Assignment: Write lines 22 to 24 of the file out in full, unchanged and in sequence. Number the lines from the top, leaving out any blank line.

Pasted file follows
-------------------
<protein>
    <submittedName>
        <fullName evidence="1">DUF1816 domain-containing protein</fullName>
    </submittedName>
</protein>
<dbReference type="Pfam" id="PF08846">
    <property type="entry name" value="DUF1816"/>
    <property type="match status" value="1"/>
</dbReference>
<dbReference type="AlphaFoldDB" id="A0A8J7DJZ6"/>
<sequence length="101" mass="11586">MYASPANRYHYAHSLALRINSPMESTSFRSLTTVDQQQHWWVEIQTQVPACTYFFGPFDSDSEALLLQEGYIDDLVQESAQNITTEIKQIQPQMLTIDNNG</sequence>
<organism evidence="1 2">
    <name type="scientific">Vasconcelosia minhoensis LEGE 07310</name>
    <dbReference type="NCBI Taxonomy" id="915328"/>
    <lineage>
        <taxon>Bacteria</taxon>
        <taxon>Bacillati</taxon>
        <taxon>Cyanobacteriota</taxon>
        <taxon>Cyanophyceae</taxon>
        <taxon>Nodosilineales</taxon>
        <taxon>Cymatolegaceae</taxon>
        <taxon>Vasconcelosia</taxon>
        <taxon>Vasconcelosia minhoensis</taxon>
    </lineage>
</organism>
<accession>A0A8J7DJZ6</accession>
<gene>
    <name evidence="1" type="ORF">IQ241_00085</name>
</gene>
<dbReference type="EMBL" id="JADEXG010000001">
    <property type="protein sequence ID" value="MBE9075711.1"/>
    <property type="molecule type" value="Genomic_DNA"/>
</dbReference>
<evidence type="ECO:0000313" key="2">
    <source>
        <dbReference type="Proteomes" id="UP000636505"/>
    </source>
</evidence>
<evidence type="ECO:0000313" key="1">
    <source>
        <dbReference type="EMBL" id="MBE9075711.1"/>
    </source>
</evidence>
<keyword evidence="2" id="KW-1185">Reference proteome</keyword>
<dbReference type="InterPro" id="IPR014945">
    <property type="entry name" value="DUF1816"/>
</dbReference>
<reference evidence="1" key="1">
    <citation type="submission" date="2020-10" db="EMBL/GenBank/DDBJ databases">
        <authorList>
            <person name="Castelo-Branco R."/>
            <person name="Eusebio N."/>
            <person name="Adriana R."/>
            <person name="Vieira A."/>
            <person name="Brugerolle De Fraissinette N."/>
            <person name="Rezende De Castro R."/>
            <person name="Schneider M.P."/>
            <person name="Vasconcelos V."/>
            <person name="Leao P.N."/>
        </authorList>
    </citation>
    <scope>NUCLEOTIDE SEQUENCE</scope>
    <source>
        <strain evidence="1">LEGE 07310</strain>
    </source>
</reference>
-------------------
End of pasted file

        <taxon>Vasconcelosia</taxon>
        <taxon>Vasconcelosia minhoensis</taxon>
    </lineage>